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‘The Clonbrock Photographic Collection and Lady Clonbrock (1839-1928): Contemporary Contexts and Public Activism’ by Úna Kavanagh

November 14 @ 4:00 pm - 5:00 pm

Details

Date:
November 14
Time:
4:00 pm - 5:00 pm

Venue

Seminar Room, Centre for Irish Studies, Distillery Road

The Centre for Irish Studies invites you to attend the final seminar of our Irish Studies’ Seminar Series by Úna Kavanagh, PhD Scholar at the Centre for Irish Studies, will speak on her current research, ‘The Clonbrock Photographic Collection and Lady Clonbrock (1839-1928): Contemporary Contexts and Public Activism’. The seminar will take place at 4pm, Seminar Room, Centre for Irish Studies.

Úna Kavanagh’s doctoral research, ‘Empire, Science and Gender: The Life and Work of Lady Clonbrock, August Dillon née Crofton’, critically explores the life and work of Lady Clonbrock, Augusta Dillon née Crofton (1839-1928) through images from the Clonbrock Photographic Collection (CPC) currently housed at the National Library of Ireland.

Her work investigates Augusta Dillon, Anglo-Irish woman of the ‘Big House’ at the Clonbrock Estate in East Galway. Dillon was a woman who made significant contributions to society over her extensive lifetime, including public and private endeavours dedicated to family, religion, politics and the people of Connaught. This research will foreground Dillon’s scientific endeavours and her public life as a nineteenth-century Victorian woman of Ireland and Britain. Úna’s study of Augusta Dillon will strengthen, critique and challenge previous representations of this forgotten Anglo-Irish figure. It will be the first substantial critical study of Dillon’s life, work and legacy as framed through considerations of empire, science and gender.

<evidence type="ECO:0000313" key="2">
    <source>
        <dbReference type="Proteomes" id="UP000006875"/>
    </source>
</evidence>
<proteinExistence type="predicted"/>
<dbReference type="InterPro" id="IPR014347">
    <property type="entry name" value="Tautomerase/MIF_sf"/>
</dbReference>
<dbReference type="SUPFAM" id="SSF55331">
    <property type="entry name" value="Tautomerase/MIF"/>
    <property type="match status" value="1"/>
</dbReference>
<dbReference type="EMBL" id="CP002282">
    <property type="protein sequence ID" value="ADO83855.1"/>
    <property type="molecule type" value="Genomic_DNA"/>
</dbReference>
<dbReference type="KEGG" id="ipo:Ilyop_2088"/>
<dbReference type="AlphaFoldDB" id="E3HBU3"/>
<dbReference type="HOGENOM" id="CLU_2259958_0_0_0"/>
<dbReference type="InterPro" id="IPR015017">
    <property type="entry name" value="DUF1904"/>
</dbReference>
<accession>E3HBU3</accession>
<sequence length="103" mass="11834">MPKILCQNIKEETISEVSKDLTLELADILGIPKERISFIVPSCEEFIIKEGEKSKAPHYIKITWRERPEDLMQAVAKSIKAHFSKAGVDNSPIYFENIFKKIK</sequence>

Previous research in the area focused predominantly on the key area of photography. It illustrated the seminal contribution of Augusta Dillon to the Clonbrock Photograph Collection (CPC) and her role as a scientific pioneer through it in the late-Victorian, early-Edwardian era, upholding the British Empire while residing in the West of Ireland.

At the seminar next Thursday Úna will demonstrate how, through photographic images, the Dillon family used their home and its surroundings to promote the family as being progressive, modern, intellectually and scientifically inquisitive, and as benevolent landlords. Augusta’s wide-ranging public engagement will also be discussed with a particular focus on her duties with the Mountbellew Poor Law Union and Mountbellew Rural Disrict Council. Úna will be presenting on this portion of the seminar at the Galway Great Reads Festival, “Pumps, piers & potholes… 120 years of Local Government” at the Raheen Woods Hotel, Athenry on Saturday 16 November 2019.

Originally from Kerry, Úna Kavanagh has lived in Cork, London and Houston, Texas before returning to Galway in 2010. She is currently a PhD candidate engaged in a scholarly biographical study of Augusta Dillon, Lady Clonbrock (1839-1928) working with Dr Nessa Cronin at the Centre for Irish Studies, NUI Galway. She completed a BA Connect with Irish Studies at NUI Galway in 2017, and received an Irish Studies’ Fellowship to attend the Yeats’ Summer School as part of her BA studies in 2014.  Úna was awarded an MA Humanities’ Scholarship in 2017, and in 2018 she undertook her MA in History at NUI Galway where she was won the P. J. Mara Scholarship award. Her MA Dissertation focused on how anti-Treaty internees articulated versions of masculinities and their ideologies through contributions to an autograph book from those interned in Tintown Camp No. 2 at the Curragh during 1923.

 

Photos attached: 2019 Galway’s Great Read Festival: Úna Kavanagh thrilled to meet Ms Mary Glynn (née Egan) who worked in Clonbrock House in the 1940s, at a talk on the Estate’s photo collection at Ballinasloe Library, bringing Irish photographic and landscape history alive!